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Book Review: “The Four Winds”

By Pavana Upadhyaya Dec. 8, 2021


Rating: (4/5) Pros: Accurate depictions of history, captivating story of love and loss. Cons: Some underdeveloped characters.


Set during the Great Depression, veteran author Kristin Hannah’s historical fiction “The Four Winds” tells a story of survival, desperation and independence, centering around the resilience of a mother and her daughter as they brave the perils of living through one of the most arduous periods in American history.


The narrative opens in 1921 when a young Texan woman, Elsa Martinelli, is outcast from her oppressive family for falling in love with a Catholic Italian immigrant, Rafe. Elsa marries Rafe and moves in with her in-laws, a humble agricultural family; for a number of years, their farm prospers. Fast forward to 1934, where the situation is starkly different: frequent dust storms and lack of rain have desiccated the farmland, which parallels the couple’s dying relationship. Poverty-stricken, the tight-knit family is faced with two choices: stay on the farm, where the prospects of selling crops look low, or move west in hopes of starting anew.


One of “The Four Winds” biggest strengths is how historical accuracy is used to construct the plot—Hannah weaves in real events, such as Black Sunday, one of the deadliest storms of the Dust Bowl era, into her narrative. Instead of being bogged down with informational facts, a pitfall that some historical novels suffer from, this book illustrates earnest depictions of the loss and devastation that people faced during the Great Depression to craft a story that is realistic yet touching.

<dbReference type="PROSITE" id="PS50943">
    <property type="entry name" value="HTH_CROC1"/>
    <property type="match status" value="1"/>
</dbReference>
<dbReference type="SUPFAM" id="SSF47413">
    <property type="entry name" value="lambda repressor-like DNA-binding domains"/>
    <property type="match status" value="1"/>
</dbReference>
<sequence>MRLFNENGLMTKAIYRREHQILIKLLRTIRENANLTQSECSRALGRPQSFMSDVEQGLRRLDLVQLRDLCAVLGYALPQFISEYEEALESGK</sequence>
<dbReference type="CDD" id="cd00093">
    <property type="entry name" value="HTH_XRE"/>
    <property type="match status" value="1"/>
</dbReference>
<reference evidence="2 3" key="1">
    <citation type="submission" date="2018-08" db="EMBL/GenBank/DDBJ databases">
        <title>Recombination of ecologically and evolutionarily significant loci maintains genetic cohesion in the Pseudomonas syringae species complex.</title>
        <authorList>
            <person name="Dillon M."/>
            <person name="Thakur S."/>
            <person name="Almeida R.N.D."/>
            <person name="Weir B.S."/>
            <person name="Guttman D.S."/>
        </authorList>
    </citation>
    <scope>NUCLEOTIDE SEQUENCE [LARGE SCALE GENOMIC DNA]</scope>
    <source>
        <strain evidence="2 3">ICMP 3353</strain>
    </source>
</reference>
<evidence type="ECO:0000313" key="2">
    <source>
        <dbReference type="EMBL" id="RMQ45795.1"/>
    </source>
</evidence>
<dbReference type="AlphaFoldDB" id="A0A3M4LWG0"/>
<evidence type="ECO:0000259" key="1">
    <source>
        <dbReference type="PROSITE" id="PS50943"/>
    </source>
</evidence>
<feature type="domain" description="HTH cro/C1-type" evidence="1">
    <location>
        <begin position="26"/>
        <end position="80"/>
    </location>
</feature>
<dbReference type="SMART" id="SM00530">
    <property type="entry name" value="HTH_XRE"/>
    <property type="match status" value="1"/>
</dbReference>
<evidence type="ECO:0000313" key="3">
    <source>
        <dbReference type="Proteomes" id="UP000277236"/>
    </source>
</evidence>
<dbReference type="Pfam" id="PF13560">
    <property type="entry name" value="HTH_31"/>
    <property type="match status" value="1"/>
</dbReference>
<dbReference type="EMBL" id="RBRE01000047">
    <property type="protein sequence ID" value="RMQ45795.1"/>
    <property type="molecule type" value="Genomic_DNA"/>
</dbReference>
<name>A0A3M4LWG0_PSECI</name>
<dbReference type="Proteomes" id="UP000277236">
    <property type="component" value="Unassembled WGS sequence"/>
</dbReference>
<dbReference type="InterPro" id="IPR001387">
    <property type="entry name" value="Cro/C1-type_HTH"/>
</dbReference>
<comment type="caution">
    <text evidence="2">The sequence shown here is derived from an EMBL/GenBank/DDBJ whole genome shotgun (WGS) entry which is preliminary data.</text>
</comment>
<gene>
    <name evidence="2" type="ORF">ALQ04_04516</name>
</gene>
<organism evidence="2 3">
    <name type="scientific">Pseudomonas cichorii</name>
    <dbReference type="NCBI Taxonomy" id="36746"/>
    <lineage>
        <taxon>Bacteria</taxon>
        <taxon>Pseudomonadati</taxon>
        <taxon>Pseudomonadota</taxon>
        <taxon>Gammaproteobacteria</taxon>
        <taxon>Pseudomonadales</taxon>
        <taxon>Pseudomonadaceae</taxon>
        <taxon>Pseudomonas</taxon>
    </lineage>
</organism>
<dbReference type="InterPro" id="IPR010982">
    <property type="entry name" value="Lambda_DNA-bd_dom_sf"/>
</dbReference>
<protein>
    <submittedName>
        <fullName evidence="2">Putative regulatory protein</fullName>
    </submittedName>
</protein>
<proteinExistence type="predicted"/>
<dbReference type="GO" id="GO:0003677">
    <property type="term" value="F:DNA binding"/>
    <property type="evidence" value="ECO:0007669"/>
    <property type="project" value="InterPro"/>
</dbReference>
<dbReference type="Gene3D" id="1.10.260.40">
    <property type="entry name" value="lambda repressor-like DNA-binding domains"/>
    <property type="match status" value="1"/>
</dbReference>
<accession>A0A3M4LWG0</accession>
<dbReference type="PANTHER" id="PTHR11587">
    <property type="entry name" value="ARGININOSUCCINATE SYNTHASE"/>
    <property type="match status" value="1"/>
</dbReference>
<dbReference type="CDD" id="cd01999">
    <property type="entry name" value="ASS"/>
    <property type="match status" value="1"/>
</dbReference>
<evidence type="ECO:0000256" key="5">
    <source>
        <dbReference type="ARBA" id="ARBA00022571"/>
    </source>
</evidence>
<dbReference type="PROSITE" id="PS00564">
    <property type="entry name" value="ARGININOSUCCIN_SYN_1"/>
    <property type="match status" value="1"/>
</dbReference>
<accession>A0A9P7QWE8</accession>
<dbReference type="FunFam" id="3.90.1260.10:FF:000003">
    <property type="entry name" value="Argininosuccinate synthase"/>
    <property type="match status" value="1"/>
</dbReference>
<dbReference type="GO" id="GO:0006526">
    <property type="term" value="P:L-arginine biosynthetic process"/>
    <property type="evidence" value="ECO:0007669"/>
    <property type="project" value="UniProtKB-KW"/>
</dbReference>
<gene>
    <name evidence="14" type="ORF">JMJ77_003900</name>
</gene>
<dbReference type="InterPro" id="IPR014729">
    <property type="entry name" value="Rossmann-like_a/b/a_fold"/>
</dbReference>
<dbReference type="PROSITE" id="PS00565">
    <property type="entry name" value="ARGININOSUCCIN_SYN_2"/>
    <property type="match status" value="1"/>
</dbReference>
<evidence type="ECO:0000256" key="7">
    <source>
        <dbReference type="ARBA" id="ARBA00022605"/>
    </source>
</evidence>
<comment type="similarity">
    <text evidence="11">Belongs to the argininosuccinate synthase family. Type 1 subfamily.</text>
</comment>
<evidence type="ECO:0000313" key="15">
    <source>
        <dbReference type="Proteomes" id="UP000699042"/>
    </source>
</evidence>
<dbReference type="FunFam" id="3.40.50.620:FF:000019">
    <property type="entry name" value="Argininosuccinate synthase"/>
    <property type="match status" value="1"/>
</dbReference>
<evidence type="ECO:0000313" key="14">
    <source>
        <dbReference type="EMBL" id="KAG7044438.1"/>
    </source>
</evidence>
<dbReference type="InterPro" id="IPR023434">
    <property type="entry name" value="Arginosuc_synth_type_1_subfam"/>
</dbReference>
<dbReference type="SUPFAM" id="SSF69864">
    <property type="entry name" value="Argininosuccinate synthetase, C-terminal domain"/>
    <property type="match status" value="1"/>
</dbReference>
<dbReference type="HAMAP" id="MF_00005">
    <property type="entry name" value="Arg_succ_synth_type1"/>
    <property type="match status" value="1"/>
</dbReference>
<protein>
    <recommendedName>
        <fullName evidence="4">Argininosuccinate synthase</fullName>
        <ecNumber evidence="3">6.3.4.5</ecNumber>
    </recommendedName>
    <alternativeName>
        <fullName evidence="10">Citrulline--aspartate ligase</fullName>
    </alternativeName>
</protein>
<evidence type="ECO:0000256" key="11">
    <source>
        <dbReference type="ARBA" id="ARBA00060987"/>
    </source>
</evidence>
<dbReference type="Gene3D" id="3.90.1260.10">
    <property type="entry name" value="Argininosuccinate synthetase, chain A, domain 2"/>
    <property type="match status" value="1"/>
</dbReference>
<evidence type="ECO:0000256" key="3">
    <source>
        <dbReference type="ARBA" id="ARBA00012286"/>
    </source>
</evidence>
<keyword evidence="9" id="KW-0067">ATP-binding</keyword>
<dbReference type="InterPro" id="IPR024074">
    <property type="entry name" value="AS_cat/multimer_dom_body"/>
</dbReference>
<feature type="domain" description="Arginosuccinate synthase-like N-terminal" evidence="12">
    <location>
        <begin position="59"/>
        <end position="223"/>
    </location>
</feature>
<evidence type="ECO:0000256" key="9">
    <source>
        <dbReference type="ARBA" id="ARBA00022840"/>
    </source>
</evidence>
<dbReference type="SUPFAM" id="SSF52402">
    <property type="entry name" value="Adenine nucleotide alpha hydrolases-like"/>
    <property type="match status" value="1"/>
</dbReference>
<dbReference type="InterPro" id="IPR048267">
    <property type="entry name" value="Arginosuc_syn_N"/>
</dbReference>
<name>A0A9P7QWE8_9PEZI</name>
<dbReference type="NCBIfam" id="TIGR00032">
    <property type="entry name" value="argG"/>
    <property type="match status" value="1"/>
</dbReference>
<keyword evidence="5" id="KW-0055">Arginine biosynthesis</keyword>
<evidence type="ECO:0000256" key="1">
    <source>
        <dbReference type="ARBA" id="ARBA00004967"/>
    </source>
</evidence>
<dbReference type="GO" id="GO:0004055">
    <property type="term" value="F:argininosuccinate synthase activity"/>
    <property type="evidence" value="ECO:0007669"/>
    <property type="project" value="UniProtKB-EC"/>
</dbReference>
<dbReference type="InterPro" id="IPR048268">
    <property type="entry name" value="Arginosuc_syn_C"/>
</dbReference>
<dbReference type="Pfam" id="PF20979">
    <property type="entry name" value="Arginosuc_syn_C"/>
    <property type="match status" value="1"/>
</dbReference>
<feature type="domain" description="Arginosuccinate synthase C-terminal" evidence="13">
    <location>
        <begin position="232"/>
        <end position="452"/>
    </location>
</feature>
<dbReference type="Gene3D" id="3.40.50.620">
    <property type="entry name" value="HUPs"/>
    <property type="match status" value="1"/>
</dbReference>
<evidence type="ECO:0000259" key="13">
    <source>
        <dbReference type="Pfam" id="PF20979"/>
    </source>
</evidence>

Instead of being bogged down with informational facts, a pitfall that some historical novels suffer from, this book illustrates earnest depictions of the loss and devastation that people faced during the Great Depression to craft a story that is realistic yet touching.

Occasionally, the characters appear flat and archetypical—Elsa always seems perfectly willing to make sacrifices for others, while her son, Antony, is an empty side character who, after Hannah uses him as a plot device in the middle of the book, is regulated to saying small quips. However, Hannah successfully articulates the ambivalence of character conscience with Elsa’s young daughter, Loreda. Though her actions and attitudes can sometimes be frustrating, like initially resenting her mother for refusing to leave the family farm, Loreda is redeemable: as the family journeys west, she takes charge, supporting her mother in their quest to find stable employment in California. Loreda’s literary significance lies in her aspirations of moving west, a quintessential representation of the American Dream as something that over-promises but always under-delivers.


Unafraid to explicate the fragility of humankind against an unforgiving world, “The Four Winds” is a heart-wrenching read about the lengths that people take to simply survive. Despite its few flaws, the story is a poignant portrait of the struggles people faced chasing the American Dream.


 

About the Contributor

Pavana Upadhyaya

Feature School and Sports Editor


Pavana Upadhyaya is a junior at Leland High School and the Sports and Feature School page editor for The Charger Account. During her free time, she enjoys hiking, traveling, and oil painting.

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